Does pharmacological treatment of ADHD in adults enhance parenting performance? Results of a double-blind randomized trial

James G. Waxmonsky, D. A. Waschbusch, D. E. Babinski, H. H. Humphrey, A. Alfonso, K. I. Crum, M. Bernstein, J. Slavec, J. N. Augustus, W. E. Pelham

Research output: Contribution to journalArticlepeer-review

15 Scopus citations

Abstract

Objective: This study examines the effects of parental lisdexamfetamine (LDX) treatment on parent-child interactions. Methods: Participants were 30 parents (27 % were male) and their children aged 5-12 years, both diagnosed with DSM-IV attention-deficit/hyperactivity disorder (ADHD). Optimal LDX dose (30, 50, or 70 mg/day) was determined for parents during a 3-week open-label titration, followed by a within-subjects trial of the acute impact of LDX and placebo on observable parent-child interactions. Two laboratory-based, parent-child interactions simulating typical family tasks (e.g., homework, joint play) were conducted within 2 weeks, once with the adult on a blinded optimal dose of LDX and once on placebo (phase I). Parents were then randomly assigned to continue blinded treatment with LDX or placebo for another month followed by a third interaction task (phase II) to assess the ongoing effects of LDX on parent-child interactions. The primary outcome was the change in rate of parenting behaviors coded during the parent-child interaction tasks. Secondary outcomes included observed rates of children's inappropriate behaviors during the laboratory tasks and changes in parental ADHD symptom severity (ADHD-Rating Scale). Results: Twenty parents (67 %) completed the trial. In phase I, medication was associated with a significant reduction in negative talk by parents (p = 0.0066, d = -0.47). There was a Medication × Task interaction (p = 0.0235) with a reduction in children's negative behaviors in the homework phase only (p = 0.0154, d = -0.58). In phase II, LDX was associated with significant increases in praise by parents (d = 0.81) and reductions in parental commands (d = -0.88) and children's inappropriate behaviors (d = -0.84) (all p-values < 0.05). While not reaching statistical significance, LDX was also associated with large reductions in parental verbalizations (d = -0.82), moderate increases in parental responsiveness (d = 0.55), and large reductions in the ratio of commands to verbalizations during the non-homework task (d = -1.05) (all p-values < 0.10). Significant reductions in parental ADHD symptoms vs. placebo were observed (p < 0.005). Loss of appetite, dry mouth, headaches, and delayed sleep onset were the most common adverse events. Conclusions: Improvements in parent-child interactions emerged over time with LDX treatment of parental ADHD. Results suggest that pharmacological treatment of parental ADHD may improve outcomes in parents and their children.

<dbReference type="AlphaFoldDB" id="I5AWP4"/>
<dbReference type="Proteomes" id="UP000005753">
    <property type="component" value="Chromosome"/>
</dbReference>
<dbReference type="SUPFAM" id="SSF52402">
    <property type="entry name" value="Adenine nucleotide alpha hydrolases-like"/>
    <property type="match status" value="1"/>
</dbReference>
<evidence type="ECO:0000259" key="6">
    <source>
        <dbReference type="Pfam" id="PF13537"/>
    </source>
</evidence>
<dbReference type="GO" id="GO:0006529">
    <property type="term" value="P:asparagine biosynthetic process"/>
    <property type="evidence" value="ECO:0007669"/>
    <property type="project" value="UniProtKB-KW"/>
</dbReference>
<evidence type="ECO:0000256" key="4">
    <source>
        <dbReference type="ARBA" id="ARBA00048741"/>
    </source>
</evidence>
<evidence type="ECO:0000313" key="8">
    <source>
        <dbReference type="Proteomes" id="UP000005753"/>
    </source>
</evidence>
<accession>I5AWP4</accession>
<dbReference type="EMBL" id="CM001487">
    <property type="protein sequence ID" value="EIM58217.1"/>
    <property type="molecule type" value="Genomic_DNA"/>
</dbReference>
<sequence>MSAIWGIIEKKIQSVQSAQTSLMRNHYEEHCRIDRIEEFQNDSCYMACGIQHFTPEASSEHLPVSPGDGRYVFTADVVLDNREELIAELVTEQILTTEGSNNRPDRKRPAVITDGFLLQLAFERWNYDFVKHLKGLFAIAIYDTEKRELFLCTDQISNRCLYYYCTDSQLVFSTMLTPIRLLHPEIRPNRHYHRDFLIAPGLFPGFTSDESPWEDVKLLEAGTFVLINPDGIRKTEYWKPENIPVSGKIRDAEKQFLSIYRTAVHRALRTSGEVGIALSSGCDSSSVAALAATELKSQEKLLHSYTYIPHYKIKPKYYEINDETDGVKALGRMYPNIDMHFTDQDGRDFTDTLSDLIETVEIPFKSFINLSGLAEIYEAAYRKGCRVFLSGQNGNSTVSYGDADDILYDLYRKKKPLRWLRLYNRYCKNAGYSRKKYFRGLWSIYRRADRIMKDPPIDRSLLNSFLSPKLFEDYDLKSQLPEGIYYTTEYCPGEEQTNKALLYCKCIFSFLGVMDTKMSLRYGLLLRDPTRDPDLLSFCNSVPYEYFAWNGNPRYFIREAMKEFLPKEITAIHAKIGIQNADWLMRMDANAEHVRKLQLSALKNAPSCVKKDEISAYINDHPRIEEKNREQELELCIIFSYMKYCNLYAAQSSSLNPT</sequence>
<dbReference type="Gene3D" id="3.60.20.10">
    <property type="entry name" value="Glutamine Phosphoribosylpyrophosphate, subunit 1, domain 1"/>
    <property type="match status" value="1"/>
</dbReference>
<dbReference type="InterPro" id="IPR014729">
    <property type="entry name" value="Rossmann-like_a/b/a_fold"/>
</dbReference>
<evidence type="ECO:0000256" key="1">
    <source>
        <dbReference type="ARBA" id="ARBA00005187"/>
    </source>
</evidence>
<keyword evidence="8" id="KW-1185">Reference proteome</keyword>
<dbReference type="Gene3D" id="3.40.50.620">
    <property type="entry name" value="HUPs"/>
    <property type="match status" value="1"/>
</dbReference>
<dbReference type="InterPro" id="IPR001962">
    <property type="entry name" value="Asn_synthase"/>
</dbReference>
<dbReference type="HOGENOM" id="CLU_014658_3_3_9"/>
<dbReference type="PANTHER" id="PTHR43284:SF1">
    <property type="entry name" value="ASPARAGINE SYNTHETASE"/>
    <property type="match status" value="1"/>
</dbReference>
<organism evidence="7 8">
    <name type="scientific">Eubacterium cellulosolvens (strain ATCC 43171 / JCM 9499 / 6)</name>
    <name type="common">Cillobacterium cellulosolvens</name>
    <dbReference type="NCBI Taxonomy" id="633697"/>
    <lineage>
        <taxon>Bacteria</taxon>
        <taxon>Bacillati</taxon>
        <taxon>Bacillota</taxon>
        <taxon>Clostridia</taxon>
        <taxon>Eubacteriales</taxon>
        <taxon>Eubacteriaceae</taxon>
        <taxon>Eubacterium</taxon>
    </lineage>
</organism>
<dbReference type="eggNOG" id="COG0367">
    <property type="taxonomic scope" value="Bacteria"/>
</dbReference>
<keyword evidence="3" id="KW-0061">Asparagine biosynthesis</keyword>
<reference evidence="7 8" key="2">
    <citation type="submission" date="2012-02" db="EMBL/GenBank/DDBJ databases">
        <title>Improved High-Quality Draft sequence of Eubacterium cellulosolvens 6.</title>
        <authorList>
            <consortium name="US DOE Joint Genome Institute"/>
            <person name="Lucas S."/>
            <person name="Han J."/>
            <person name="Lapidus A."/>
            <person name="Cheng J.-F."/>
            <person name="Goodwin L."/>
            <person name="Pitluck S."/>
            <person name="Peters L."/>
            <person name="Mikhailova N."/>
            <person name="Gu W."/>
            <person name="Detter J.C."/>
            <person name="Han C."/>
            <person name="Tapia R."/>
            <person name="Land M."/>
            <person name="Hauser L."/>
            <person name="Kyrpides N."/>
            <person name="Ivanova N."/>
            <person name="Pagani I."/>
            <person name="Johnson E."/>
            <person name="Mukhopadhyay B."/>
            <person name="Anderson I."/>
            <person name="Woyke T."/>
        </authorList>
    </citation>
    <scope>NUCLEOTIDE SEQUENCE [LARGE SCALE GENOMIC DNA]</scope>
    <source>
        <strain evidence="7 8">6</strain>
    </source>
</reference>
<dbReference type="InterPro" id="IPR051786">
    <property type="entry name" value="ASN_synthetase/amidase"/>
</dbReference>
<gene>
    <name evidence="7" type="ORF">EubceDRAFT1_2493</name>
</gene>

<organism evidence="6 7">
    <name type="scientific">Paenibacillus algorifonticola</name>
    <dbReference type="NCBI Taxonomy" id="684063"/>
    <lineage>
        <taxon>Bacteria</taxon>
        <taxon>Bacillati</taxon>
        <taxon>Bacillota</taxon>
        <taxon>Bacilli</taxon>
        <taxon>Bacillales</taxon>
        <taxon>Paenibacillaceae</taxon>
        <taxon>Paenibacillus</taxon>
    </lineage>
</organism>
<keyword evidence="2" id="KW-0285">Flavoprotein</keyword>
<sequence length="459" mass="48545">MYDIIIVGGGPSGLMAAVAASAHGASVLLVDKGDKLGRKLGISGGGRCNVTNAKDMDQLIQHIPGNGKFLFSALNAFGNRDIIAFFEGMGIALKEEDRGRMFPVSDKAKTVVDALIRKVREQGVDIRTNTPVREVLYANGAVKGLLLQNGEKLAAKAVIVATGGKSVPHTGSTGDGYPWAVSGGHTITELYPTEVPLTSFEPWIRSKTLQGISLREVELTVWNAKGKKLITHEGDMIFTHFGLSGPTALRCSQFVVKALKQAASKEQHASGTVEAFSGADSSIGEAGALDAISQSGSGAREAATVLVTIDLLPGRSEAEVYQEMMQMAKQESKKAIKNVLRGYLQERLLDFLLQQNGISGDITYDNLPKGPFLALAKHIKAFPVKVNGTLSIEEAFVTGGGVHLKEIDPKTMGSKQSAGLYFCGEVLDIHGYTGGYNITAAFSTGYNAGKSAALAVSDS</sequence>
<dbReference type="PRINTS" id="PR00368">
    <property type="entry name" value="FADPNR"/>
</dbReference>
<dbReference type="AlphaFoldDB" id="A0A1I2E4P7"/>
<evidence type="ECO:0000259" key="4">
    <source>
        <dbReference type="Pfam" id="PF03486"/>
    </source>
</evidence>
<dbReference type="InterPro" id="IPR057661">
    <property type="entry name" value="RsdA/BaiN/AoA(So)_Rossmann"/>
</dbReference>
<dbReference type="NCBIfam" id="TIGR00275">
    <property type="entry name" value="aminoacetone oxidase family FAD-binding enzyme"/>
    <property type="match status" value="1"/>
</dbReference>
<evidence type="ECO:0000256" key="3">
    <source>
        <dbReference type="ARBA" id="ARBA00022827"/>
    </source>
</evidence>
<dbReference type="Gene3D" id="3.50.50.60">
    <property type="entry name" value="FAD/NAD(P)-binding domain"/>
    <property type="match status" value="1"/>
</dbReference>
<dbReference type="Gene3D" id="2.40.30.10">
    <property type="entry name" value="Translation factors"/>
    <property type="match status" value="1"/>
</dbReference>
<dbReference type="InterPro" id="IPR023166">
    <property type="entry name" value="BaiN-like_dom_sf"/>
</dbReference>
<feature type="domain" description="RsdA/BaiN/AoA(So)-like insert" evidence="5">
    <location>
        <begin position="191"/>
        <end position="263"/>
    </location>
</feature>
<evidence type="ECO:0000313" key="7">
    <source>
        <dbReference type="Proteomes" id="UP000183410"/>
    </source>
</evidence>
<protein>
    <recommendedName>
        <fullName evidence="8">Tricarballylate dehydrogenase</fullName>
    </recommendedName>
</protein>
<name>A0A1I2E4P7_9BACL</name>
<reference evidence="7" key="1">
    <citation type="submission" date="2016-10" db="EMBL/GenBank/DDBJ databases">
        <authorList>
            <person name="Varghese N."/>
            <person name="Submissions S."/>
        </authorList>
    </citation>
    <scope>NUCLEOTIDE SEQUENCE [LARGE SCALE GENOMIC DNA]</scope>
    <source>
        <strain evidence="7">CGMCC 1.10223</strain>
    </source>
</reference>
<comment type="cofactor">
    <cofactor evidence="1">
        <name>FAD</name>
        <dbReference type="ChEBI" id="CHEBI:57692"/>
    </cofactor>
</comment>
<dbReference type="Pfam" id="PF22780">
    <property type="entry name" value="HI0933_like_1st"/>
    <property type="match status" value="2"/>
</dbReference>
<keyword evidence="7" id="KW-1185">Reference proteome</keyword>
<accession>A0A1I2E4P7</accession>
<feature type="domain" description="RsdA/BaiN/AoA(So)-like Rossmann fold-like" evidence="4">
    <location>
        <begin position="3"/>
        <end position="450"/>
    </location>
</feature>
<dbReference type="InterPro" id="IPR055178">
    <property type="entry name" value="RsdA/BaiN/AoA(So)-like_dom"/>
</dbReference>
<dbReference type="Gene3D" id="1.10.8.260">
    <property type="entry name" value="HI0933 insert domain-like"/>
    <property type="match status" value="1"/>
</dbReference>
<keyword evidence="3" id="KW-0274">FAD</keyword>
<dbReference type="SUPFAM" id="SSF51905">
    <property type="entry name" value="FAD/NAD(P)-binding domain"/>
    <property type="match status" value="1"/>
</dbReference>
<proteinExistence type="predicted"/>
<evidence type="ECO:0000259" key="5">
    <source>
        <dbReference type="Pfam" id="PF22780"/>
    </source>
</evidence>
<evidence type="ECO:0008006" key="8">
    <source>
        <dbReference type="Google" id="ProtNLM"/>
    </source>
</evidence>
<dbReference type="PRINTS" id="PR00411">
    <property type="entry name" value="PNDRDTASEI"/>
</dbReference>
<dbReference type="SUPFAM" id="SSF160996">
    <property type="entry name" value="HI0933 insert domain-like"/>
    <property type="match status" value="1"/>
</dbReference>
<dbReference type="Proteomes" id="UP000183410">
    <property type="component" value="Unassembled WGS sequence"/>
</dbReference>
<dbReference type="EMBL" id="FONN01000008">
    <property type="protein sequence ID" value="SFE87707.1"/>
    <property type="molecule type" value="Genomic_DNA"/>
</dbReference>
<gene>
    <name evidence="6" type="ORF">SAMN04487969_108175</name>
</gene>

Original languageEnglish (US)
Pages (from-to)665-677
Number of pages13
JournalCNS Drugs
Volume28
Issue number7
DOIs
StatePublished - Jul 2014

All Science Journal Classification (ASJC) codes

  • Clinical Neurology
  • Psychiatry and Mental health
  • Pharmacology (medical)

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